Pregnancy leads to changes in a mother's brain
Dec 21, 2016
For would-be-mothers! A new study has revealed that pregnancy causes long-lasting alterations in brain structure by improving the mother's ability to protect and interact with her newborn.
The study was published in journal of Nature Neuroscience.
Researchers from Universitat Autonoma de Barcelona in Spain compared the structure of the brain of women before and after their first pregnancy.
This research shows that pregnancy involves long-lasting changes -- at least for two years postpartum -- in the morphology of a woman's brain.
Using magnetic resonance imaging, the brains of women who have undergone a first pregnancy, showed significant reductions in grey matter in regions associated with social cognition.
The researchers believe that such changes correspond to an adaptive process of functional specialisation towards motherhood.
"These changes may reflect, at least in part, a mechanism of synaptic pruning, which also takes place in adolescence, where weak synapses are eliminated giving way to more efficient and specialised neural networks," said co-lead author Elseline Hoekzema.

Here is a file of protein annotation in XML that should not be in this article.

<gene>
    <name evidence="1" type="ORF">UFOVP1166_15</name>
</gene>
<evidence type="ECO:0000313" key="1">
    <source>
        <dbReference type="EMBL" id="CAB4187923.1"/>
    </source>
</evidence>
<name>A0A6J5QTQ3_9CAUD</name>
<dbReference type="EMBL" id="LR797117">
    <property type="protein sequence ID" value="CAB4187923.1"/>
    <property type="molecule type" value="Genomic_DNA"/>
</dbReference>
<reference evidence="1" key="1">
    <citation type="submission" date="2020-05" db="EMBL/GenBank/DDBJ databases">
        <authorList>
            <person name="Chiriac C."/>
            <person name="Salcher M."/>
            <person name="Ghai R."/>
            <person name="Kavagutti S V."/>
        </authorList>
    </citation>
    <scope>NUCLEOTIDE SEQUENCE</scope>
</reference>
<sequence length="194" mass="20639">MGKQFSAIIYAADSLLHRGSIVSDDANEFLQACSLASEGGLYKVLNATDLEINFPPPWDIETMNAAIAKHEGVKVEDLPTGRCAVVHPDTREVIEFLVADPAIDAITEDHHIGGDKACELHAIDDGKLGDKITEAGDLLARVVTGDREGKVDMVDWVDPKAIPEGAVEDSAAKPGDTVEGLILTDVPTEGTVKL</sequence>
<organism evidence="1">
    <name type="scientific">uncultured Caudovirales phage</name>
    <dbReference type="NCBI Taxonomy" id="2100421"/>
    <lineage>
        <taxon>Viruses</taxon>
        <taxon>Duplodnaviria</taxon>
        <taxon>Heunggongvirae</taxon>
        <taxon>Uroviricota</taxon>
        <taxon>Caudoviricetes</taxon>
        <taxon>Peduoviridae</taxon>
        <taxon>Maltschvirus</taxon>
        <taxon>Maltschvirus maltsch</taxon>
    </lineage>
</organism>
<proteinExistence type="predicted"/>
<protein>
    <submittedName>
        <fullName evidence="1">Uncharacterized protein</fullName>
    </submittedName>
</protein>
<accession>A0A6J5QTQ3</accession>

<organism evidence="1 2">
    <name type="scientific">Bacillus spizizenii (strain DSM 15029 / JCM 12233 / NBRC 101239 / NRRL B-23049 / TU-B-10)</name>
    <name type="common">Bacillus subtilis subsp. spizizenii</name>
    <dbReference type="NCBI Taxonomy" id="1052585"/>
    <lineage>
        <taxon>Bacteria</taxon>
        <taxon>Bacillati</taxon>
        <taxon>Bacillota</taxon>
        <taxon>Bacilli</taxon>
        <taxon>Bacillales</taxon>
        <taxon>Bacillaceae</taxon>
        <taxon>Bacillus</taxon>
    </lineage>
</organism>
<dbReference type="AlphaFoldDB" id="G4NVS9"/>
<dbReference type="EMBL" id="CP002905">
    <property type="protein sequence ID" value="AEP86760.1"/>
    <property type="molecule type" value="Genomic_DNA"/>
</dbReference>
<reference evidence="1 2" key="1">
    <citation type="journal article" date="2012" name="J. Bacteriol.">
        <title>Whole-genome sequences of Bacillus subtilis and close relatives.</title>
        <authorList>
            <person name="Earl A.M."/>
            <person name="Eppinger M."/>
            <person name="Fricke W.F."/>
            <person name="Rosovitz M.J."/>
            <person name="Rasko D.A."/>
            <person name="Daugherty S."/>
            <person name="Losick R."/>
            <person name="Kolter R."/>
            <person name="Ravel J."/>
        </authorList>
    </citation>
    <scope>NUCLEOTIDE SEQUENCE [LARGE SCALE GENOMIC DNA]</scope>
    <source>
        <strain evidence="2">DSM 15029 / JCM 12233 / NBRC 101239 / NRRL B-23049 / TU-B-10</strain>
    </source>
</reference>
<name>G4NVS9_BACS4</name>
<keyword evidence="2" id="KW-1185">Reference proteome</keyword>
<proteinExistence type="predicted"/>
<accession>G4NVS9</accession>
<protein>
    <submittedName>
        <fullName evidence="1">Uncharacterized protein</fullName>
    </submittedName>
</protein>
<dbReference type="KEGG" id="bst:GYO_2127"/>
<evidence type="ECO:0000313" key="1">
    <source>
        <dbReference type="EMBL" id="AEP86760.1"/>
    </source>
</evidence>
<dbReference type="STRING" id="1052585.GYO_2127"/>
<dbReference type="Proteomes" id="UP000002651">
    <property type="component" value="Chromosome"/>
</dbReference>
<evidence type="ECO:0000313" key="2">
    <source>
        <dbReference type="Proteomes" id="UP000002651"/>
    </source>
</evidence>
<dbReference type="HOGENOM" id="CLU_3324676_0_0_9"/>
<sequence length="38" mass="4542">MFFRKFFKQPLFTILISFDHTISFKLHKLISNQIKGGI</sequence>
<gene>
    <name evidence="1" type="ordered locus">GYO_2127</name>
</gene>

According to Erika Barba, the other co-lead author, "these changes concern brain areas associated with functions necessary to manage the challenges of motherhood."
In fact, researchers found that the areas with grey matter reductions overlapped with brain regions activated during a functional neuro-imaging session in which the mothers of the study watched images of their own babies.
In order to conduct the study, researchers compared magnetic resonance images of 25 first-time mothers before and after their pregnancy, of 19 male partners, and of a control group formed by 20 women who were not and had never been pregnant and 17 male partners.
They gathered information about the participants during five years and four months.
The results indicated a symmetrical reduction in the volume of grey matter in the medial frontal and posterior cortex line, as well as in specific sections of, mainly, prefrontal and temporal cortex in pregnant women.
"The findings point to an adaptive process related to the benefits of better detecting the needs of the child, such as identifying the newborn's emotional state. Moreover, they provide primary clues regarding the neural basis of motherhood, perinatal mental health and brain plasticity in general," explained another researcher Oscar Vilarroya.